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Learning to Tailor by Self Tuition- (Beginners Please Read)


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#19 Qirrel

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Posted 15 June 2011 - 06:16 AM

Huddersfield accept private customers. Just apply for an account at their site.
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#20 J. Maclochlainn

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Posted 15 June 2011 - 08:42 AM

Yes, if you contact Huddersfield for practice cloth ask Rian if they have any Fents (aka Left-overs) they typically have ends of rolls or returned goods that you can get at a lower price for cheaper just to practice on. These pieces are typically short, you might get an odd waistcoat out of them, but they range from 1/2 yard to a yard long.
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#21 Wictor

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Posted 16 June 2011 - 04:23 AM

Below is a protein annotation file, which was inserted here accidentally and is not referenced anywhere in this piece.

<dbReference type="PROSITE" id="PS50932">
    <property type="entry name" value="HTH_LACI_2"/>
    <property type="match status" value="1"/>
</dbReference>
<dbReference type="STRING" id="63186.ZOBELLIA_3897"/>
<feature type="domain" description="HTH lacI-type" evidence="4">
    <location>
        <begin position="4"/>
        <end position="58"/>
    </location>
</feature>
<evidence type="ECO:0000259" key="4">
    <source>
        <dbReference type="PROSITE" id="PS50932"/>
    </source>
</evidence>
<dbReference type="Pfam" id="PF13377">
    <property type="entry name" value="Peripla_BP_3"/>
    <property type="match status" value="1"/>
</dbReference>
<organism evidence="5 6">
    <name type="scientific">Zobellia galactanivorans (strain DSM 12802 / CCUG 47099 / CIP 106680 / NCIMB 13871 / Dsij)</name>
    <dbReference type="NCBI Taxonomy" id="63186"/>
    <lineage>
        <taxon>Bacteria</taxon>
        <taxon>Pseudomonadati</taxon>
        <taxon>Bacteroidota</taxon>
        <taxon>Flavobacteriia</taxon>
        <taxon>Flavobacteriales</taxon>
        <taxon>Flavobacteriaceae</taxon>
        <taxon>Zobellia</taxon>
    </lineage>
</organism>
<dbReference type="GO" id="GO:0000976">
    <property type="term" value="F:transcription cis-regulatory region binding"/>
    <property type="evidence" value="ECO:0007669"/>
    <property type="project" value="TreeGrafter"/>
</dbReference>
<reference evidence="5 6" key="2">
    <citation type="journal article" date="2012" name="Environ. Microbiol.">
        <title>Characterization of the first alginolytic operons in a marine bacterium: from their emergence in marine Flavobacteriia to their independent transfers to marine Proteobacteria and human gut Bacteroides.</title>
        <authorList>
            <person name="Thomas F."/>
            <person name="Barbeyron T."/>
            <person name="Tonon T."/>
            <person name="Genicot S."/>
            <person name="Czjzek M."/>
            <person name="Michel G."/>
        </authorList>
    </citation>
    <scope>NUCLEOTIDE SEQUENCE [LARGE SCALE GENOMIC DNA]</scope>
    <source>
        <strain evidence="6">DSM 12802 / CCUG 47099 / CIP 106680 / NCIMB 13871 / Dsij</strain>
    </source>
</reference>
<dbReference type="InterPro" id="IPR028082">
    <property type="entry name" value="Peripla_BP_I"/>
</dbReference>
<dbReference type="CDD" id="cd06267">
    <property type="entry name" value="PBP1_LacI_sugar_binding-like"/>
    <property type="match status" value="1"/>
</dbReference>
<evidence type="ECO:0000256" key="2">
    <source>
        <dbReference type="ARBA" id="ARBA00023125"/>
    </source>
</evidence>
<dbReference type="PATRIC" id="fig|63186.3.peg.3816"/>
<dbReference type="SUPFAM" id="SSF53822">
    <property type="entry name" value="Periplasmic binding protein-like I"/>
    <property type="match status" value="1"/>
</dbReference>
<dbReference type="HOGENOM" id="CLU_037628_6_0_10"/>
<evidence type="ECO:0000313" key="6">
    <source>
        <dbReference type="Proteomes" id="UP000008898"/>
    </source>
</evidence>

Thanks for all the answers! I live in Västerås, a city in Sweden. I've only found polyester/cotton and poly/wool fabrics here!

I will make an account at Huddersfield immediately and ask Rian for frents. Thanks for the suggestion!

Edited by Wictor, 17 June 2011 - 04:46 AM.

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#22 Sator

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Posted 03 July 2011 - 01:49 AM

Time to bump this thread.

We seem to have had another epidemic of home sewing beginners wanting to learn coatmaking as the first step.